1. In the first group of four reactions, Iron phosphate and calcium phosphate are the two products that are insoluble in water. In the three of the four reactions a cloudy white or yellow formed. This indicated the formation of a precipitate, caused by the generally insoluble phosphate anion. Potassium chloride, Iron nitrate, and potassium sulfate where the products which were soluble in water. With these products there was no evidence of a precipitate forming.
2. Based on the results from reactions A and B for the first group of reactions, the generally insoluble anion is phosphate. In all three reactions that occurred, when phosphate mixed with iron or calcium a precipitate formed. Iron and calcium cations followed the rule of phosphate. Nonetheless in the reactants the potassium cation did not follow the rule of the phosphate anion, this is demonstrated by the fact that before mixing potassium phosphate was transparent clear liquid. No precipitate was formed before mixing.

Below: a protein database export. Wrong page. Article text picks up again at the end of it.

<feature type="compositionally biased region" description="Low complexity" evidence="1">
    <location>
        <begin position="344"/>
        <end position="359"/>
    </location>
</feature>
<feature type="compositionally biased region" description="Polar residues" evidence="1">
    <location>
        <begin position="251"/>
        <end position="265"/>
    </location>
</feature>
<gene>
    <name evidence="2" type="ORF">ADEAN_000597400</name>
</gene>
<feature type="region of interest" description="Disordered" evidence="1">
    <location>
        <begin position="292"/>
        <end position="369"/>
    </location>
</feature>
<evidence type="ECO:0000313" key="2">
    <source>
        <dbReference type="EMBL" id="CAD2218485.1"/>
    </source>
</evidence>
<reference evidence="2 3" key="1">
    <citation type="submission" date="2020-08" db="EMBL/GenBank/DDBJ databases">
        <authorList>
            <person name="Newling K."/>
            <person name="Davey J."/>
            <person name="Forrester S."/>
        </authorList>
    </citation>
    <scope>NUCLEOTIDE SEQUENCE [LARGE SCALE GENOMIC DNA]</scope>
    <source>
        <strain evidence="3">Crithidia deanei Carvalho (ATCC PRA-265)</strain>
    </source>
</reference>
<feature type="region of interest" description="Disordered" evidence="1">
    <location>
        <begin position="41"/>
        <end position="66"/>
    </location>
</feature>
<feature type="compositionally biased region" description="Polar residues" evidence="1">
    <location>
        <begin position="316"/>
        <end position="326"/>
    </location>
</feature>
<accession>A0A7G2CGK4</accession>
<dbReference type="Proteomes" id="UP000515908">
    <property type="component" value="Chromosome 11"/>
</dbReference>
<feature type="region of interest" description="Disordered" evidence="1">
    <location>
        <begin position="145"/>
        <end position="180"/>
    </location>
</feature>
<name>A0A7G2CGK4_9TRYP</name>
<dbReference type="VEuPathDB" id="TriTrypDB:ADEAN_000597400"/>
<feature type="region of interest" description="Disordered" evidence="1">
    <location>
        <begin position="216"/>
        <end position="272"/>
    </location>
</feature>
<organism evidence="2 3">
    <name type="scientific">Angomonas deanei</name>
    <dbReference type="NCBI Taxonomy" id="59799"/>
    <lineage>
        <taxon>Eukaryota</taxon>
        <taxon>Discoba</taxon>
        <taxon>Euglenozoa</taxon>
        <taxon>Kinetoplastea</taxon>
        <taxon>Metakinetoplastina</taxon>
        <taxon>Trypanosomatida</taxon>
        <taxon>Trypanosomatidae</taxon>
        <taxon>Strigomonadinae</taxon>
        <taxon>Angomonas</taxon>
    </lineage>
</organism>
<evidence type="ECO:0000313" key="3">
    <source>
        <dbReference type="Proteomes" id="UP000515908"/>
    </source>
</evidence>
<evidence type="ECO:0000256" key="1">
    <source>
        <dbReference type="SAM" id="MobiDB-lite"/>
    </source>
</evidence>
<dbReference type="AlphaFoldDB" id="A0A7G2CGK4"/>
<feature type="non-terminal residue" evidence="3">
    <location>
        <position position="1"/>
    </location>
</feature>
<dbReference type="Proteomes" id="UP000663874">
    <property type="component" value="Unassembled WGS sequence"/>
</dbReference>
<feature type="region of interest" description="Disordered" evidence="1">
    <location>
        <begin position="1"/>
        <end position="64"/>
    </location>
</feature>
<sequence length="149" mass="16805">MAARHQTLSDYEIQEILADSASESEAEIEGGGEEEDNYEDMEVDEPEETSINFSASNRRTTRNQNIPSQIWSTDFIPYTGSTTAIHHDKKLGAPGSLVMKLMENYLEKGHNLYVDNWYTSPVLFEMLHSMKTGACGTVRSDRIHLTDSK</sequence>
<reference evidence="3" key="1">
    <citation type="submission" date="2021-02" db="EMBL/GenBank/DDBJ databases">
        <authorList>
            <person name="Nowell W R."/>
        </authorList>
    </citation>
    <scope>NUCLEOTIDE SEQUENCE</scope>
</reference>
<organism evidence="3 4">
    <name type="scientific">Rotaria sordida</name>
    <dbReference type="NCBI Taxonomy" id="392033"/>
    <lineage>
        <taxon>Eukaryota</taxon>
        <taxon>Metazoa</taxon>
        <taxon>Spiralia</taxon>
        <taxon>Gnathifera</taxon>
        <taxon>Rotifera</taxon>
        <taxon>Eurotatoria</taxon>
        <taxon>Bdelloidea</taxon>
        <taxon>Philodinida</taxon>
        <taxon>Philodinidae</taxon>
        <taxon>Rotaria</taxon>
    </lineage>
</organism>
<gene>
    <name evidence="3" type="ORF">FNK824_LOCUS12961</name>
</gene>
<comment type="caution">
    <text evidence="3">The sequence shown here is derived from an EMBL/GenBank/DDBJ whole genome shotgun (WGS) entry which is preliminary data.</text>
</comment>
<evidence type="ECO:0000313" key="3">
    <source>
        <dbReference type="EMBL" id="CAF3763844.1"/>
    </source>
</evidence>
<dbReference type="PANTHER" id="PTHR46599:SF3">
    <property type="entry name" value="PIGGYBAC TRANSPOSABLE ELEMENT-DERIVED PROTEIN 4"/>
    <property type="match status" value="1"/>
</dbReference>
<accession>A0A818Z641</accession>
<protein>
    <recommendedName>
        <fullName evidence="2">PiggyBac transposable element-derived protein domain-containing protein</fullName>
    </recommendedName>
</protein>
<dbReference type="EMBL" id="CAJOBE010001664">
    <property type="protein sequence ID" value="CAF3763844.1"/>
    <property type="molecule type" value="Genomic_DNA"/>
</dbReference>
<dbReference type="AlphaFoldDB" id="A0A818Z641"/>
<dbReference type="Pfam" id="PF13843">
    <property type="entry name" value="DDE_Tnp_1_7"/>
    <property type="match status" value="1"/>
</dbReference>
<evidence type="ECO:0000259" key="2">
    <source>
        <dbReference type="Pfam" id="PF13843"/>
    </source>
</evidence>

3. In reaction C, the generally insoluble phosphate anion was not present in the reaction, all products formed were soluble because no precipitate formed. In reaction C essentially no reaction took place because I observed that nothing changed from before the reaction to when I mixed Iron Chloride and Potassium Nitrate. Both products and reactants remained transparent yellow liquids. In reaction D, the phosphate anion was present in the reaction. The reactants- Iron sulfate and Potassium Phosphate- were both soluble because they were both transparent liquids before the reaction. After the reactants were mixed in the tube a cloudy yellow liquid formed indicating the formation of solid Iron Phosphate. The Iron cation followed the generally insoluble rule of the Phosphate anion.
4. Chloride, nitrate, sulfate, and bromide are generally soluble anions. Phosphate, hydroxide, and carbonate are generally insoluble anions. Potassium, Sodium, and Ammonium are always soluble cations. Iron,...
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